A magistrate has handed down a 19-month prison sentence for a man convicted of choking another man into unconsciousness.
Danny Klobucar, 34, appeared over audio-visual link in the ACT Magistrates Court on Monday (3 April) and sat listening to proceedings with a silver crucifix around his neck.
A statement by the victim was read to the court by prosecutor Lewis Etheredge in which he spoke of the lasting physical pain and psychological trauma from the attack, saying that it “greatly affected my life”.
The victim spoke of suffering from nightmares and limited sleep, of not being able to zip jackets up to his throat due to trauma, continuing neck pain and muscle spasms and that the attack had affected his ability to carry out labouring work.
He also spoke of how he now only left home for “essentials”, such as groceries, and had thoughts of moving away where he would not encounter Klobucar or his friends and family.
“I don’t even feel like the same person,” he said.
The victim spoke of struggling to trust and feeling anxious when an unexpected visitor knows at his door.
“I don’t trust people and I don’t feel safe in life anymore,” he said.
Mr Etheredge argued the act was born out of a “high level of aggression and anger” and “could have had tragic consequences”.
He argued that the “vigilante-style retribution attack” occurred on 30 May 2022, when Klobucar and another woman arrived at the victim’s house.
He had noticed what he thought was a cigarette burn on a child’s leg, and when the child’s mother confronted the victim over the matter, he denied causing it.
Klobucar and the woman, along with the victim, went to another area on the property where the attack occurred.
During the attack, Klobucar choked the victim until he was unconscious and defecated himself.
When the victim regained consciousness, he sought first aid from a neighbouring property.
Klobucar had faced a jury trial in 2016 charged with murdering a 71-year-old grandfather, Miodrag Gajic, but was found not guilty by reason of mental impairment.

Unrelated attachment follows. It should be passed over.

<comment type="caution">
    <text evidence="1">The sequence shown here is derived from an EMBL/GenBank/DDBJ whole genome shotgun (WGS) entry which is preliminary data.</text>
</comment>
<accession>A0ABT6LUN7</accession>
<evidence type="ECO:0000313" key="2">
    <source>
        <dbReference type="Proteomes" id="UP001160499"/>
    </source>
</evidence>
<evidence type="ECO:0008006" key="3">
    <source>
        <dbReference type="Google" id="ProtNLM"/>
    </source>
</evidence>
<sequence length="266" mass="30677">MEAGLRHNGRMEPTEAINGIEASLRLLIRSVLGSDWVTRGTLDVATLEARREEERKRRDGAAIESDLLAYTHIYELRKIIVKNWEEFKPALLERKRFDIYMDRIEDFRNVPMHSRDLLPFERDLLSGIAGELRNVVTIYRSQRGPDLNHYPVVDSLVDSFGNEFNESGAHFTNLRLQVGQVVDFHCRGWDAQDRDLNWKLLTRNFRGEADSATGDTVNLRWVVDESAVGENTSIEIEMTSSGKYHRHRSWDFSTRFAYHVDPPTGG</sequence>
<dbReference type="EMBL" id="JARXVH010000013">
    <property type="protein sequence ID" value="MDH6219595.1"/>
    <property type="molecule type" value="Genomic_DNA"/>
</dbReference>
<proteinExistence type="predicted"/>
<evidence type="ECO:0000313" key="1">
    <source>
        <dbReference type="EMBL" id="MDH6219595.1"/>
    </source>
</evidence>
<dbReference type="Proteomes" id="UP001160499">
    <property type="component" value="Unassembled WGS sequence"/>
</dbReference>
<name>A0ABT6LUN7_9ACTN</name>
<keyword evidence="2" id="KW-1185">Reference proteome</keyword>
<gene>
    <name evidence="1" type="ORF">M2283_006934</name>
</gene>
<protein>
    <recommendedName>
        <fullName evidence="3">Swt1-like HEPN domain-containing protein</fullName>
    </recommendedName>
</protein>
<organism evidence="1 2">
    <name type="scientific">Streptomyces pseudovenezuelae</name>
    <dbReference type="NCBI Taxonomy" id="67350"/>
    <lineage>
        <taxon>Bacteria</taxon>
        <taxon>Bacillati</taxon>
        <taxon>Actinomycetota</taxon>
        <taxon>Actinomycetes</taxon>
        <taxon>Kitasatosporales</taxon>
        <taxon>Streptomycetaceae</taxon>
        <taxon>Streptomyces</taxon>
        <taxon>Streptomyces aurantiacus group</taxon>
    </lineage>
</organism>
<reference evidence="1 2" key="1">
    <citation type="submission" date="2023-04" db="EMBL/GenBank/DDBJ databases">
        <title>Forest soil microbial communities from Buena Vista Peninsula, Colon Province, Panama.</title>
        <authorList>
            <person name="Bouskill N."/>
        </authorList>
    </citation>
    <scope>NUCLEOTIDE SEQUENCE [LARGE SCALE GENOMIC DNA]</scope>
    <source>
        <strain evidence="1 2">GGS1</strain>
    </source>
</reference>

At the time of the killing, Klobucar had likely been suffering a psychotic episode from paranoid schizophrenia which included delusional beliefs about paedophiles.
Mr Etheredge described Klobucar as someone who had a “tendency to be violent towards older men he identified as paedophiles”.
There was “no evidence of remorse or apology” to the victim and he requested full-time imprisonment.
Klobucar’s defence barrister, Travis Jackson, submitted that his client was now taking medication and had a support network of family, friends and a partner that would support him.
He submitted that his client would have stable accommodation with his partner upon release.
Given the time spent in custody already, Mr Jackson called for a suspended sentence, with his client to be supervised if released.
Magistrate Robert Cook acknowledged Klobucar’s “challenging” childhood.
He witnessed violence in his youth, moved to live with his grandmother at age 13 and began to drink and use cannabis while a teenager.
Klobucar stayed in school until Year 10 and later enrolled in, but did not finish, a building course.
In giving his sentence, Magistrate Cook spoke of the need to deter similar offending to ensure community safety and respond to Klobucar’s past criminal history.
Klobucar was found guilty of charges of choking a person unconscious and possessing a drug of dependence at a Magistrates Court hearing, while he pleaded guilty to unlawful possession of stolen property.
Magistrate Cook convicted him and sentenced him to 19-months’ jail, suspended after he served 12 months’ to complete a 12-month good behaviour order.
The sentence was backdated to account for time already served. As Klobucar has been in custody for about 10 months, he will be released in late May 2023.
Klobucar was also fined a total of $1800 with no time to pay.
Once the sentencing was delivered, Klobucar asked to address the court and asked the magistrate to reconsider his sentencing and to release him immediately for several reasons.
He stated he had “no intention of coming before the courts”.
Magistrate Cook refused, citing the “serious nature of the offending”.
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